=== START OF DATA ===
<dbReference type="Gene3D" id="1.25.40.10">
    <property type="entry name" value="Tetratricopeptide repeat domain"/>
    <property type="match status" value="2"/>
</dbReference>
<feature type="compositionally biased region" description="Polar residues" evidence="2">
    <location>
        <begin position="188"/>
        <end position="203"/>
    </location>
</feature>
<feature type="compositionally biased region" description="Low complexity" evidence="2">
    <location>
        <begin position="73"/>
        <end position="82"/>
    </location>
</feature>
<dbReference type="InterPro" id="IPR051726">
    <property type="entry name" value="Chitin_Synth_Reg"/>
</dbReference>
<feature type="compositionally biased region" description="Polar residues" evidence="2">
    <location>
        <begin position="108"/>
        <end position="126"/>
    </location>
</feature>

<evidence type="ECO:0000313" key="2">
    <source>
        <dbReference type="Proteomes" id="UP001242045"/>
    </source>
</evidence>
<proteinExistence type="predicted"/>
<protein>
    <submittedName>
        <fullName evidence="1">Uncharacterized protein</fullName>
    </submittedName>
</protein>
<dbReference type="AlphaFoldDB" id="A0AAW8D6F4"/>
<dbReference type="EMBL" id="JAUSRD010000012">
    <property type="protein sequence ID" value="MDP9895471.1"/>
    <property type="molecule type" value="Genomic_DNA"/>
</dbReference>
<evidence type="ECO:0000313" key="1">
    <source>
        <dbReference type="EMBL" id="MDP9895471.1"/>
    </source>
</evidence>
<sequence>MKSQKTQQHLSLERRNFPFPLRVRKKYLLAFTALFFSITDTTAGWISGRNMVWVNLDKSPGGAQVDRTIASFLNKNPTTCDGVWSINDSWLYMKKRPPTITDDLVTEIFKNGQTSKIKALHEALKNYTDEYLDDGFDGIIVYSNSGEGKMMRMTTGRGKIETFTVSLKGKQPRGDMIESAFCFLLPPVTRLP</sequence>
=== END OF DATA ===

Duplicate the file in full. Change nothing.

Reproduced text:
<dbReference type="Gene3D" id="1.25.40.10">
    <property type="entry name" value="Tetratricopeptide repeat domain"/>
    <property type="match status" value="2"/>
</dbReference>
<feature type="compositionally biased region" description="Polar residues" evidence="2">
    <location>
        <begin position="188"/>
        <end position="203"/>
    </location>
</feature>
<feature type="compositionally biased region" description="Low complexity" evidence="2">
    <location>
        <begin position="73"/>
        <end position="82"/>
    </location>
</feature>
<dbReference type="InterPro" id="IPR051726">
    <property type="entry name" value="Chitin_Synth_Reg"/>
</dbReference>
<feature type="compositionally biased region" description="Polar residues" evidence="2">
    <location>
        <begin position="108"/>
        <end position="126"/>
    </location>
</feature>

<evidence type="ECO:0000313" key="2">
    <source>
        <dbReference type="Proteomes" id="UP001242045"/>
    </source>
</evidence>
<proteinExistence type="predicted"/>
<protein>
    <submittedName>
        <fullName evidence="1">Uncharacterized protein</fullName>
    </submittedName>
</protein>
<dbReference type="AlphaFoldDB" id="A0AAW8D6F4"/>
<dbReference type="EMBL" id="JAUSRD010000012">
    <property type="protein sequence ID" value="MDP9895471.1"/>
    <property type="molecule type" value="Genomic_DNA"/>
</dbReference>
<evidence type="ECO:0000313" key="1">
    <source>
        <dbReference type="EMBL" id="MDP9895471.1"/>
    </source>
</evidence>
<sequence>MKSQKTQQHLSLERRNFPFPLRVRKKYLLAFTALFFSITDTTAGWISGRNMVWVNLDKSPGGAQVDRTIASFLNKNPTTCDGVWSINDSWLYMKKRPPTITDDLVTEIFKNGQTSKIKALHEALKNYTDEYLDDGFDGIIVYSNSGEGKMMRMTTGRGKIETFTVSLKGKQPRGDMIESAFCFLLPPVTRLP</sequence>